Two more conservative peers used the Scottish Conservatives conference last week to offer further ‘help’ of their own. Lord Trimble first tried to somehow link the SNP and violence and Lord Strathclyde referred to the ‘vanity-driven egotistical policies’ of the SNP.
Now it’s possible, of course, that Strathclyde merely got carried away with the rhythm of his own rhetoric, and doesn’t really believe that the SNP’s policies are based on vanity and egotism. I tend to the view, however, that he really does believe what he said.
There are, of course, politicians in many parties who are driven by vanity and egotism, and success breeds success, so not even nationalist parties are likely to be immune to the disease. But the idea that such thinking is the driving force for a party whose members have worked and sacrificed for generations – largely with little apparent prospect of success – in pursuit of a shared goal of independence for their nation is laughable. There are far easier ways of sating vanity and egotism than that.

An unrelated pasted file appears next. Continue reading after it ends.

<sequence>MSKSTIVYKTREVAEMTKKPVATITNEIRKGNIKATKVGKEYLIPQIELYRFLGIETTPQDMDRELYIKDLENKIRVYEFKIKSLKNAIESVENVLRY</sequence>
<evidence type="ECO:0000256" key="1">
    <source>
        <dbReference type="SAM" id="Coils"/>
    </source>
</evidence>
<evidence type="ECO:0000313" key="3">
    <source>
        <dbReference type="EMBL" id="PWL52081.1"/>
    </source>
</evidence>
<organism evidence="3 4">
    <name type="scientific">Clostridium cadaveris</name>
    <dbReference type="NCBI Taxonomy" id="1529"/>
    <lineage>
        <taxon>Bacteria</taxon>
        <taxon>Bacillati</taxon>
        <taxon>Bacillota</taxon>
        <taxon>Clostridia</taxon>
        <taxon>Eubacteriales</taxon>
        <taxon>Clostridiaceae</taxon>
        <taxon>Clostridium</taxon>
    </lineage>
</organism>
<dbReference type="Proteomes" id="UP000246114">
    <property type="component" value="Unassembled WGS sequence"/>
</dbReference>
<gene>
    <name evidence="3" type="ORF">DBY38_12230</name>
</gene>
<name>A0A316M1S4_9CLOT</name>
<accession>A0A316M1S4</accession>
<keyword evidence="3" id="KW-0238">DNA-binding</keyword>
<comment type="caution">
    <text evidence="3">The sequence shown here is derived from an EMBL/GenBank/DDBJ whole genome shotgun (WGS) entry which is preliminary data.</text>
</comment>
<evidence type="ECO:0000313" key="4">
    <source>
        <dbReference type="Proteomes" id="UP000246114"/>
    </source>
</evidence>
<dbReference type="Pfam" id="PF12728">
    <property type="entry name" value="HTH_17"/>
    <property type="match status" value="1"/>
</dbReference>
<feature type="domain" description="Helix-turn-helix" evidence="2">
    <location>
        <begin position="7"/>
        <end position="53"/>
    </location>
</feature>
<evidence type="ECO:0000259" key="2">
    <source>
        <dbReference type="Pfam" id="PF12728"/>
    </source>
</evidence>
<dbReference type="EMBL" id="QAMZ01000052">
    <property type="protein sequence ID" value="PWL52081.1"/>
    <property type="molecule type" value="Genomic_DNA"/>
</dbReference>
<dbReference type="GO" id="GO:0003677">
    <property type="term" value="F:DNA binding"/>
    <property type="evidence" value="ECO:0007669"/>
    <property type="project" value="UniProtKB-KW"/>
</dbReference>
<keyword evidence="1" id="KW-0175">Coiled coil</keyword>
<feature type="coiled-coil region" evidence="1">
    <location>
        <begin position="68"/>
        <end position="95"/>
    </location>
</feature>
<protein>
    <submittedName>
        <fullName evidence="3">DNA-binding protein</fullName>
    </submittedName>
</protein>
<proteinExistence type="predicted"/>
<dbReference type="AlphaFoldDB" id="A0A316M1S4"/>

What his lordship demonstrates, however, is that many of the more traditional politicians have more than a little difficulty in understanding those who are interested in a goal rather than a rôle, and simply fall back on the facile assumption that everybody else must be motivated in the same way that they themselves are motivated.
It may be easier to portray the increasing numbers of Scots supporting independence as being somehow the dupes of the SNP's ambition and vanity, but the result is that he also demonstrates is why the defenders of the union are losing the argument. Those who cannot understand the motivations of others cannot engage with them or respond effectively to their arguments.